DeMars ends career on high note in Elk River

Click here to read more about Denise DeMars.

by Jim Boyle
Editor

State Fire Marshal Denise DeMars’ career ended on a high note in Elk River with the successful investigation of an arson case at 421 Rush St.

Two individuals have been charged in the Sept. 6 fire, and charges against a third individual are still possible.

“That was my last fire as a state fire investigator and we were successful in getting arson charges on at least two of the arsonists!” DeMars exclaimed in an email to the Star News.

Elk River Fire Chief John Cunningham told the Star News DeMars will be missed. He called her skilled, personable and a friend. What made her good is she understood what it meant to be a firefighter, because she was one, Cunningham said.

Submitted photos
Denise DeMars confers with a fire chief and two others at a fire in Litchfield.

She was also determined.

“Being an arson investigator is very difficult,” Cunningham said. “You often have very little to work with because of what the fire has destroyed. She was always very methodical and determined to always get to a cause. It wasn’t adequate to say a fire was undetermined.”

Cunningham worked with DeMars on the Rush Avenue fire and the Saxon Motors fire, both of which were deemed arson. He said he appreciated the fact that she would come out to fires at all hours of the night and she wasn’t afraid to get dirty.

“Even though she was a state employee, she worked with us,” he said. “She was a partner. She worked well with fire and law enforcement.”

The fact that she was a woman made no difference to Cunningham.

Digging through the rubble, Denise DeMars looks for clues.

“She was an investigator and a firefighter,” he said. “She was there looking out for us and helping us out just as were there to help her out. It’s tough to see her go.”

Cunningham admits firefighting remains a male-dominated job across the county, but says anyone can do this job if they have the determination and willpower to do it. He says it comes down to personal commitment to a community, to each other on the department and to the individual person who will make a successful firefighter.

Denise had that.

“It doesn’t matter the person’s background, whether they are male, female, white, black,” Cunningham said. “It’s whether they are committed to the job. At the end of the day, we all put the same gear on and have the same job to do. Knowing that you have someone by your side that is looking out for your best interest and vice versa, that’s what the job is about.”

DeMars said she considers herself lucky to have been a firefighter and fire investigator. She came across a lot of great people and great stories. There were also the weird and awful cases, too.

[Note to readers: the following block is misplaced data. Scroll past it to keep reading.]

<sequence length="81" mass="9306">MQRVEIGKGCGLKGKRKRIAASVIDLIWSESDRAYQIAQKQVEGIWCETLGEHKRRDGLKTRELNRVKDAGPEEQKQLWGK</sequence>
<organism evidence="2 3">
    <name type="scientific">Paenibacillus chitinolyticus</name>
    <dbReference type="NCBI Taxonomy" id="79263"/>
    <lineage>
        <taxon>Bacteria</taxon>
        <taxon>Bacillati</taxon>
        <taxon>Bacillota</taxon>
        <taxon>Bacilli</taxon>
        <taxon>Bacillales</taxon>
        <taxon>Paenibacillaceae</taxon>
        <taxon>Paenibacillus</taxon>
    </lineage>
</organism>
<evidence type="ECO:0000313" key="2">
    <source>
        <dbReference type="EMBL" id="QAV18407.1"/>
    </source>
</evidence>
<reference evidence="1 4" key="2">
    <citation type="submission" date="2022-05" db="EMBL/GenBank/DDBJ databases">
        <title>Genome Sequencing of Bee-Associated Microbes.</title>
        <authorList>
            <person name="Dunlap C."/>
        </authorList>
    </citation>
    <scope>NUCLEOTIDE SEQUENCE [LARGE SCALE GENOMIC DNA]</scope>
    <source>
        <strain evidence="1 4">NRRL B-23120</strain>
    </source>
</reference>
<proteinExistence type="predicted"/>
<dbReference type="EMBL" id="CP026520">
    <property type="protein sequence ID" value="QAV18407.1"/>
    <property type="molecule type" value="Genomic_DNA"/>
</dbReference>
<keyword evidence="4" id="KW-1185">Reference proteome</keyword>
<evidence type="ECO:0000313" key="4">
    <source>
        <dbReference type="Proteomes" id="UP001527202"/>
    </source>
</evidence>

One of the worst for her happened in the Elk River area when a young girl perished in a vehicle fire.

“I’m still haunted by that,” she said. “I wish I had never gotten that phone call. You can’t ‘unring’ that bell, though. That’s a wound that will never close.”

Suicides, which comprise about 10 percent of fire fatalities, are another sad reality of the job.

DeMars’ favorite memories, however, are the stories of survival. One in particular that happened just outside of Elk River was an explosion she heard from her home in Andover about 12 miles away from the scene.

“The guy didn’t get hurt,” she recalled. “The whole thing was matchsticks, and yet there he is walking around. I’m lucky I got to see stuff like that.”

Burning highlights from Elk River area:

•Sept. 6, 2012: Denise DeMars investigates her last fire at the home of 421 Rush Ave. She deemed it to be arson, and worked with Elk River police to bring charges against two individuals and possibly a third individual.

•Investigated the Saxon Auto World fire, which she later deemed to be arson. No one was ever caught in this case.

•March 4, 2009: Vern Ohman’s workshop and garage exploded with him in it. It was a spectacular explosion that turned the shop into kindling, damaged two other buildings and was heard 12 miles away.

Ohman walked away from it because he was at the center of the explosion and it all blew outward from him.

•March 21, 2008: A fire occurred in the locker room of the Anoka County Sheriff’s Department. It looked very suspicious from the start. She later determined the fire occurred when some loose lithium batteries from a flashlight jumbled together and created enough heat to ignite the box they were in.

•Sept. 20, 2008: A fire at Lions Park Apartments at 1001 School St. in Elk River displaced dozens of people and burned the roof off of the building. “It was quite dramatic,” DeMars recalled. It was determined that the fire began in the apartment building’s attic space, where sprinklers are not required.

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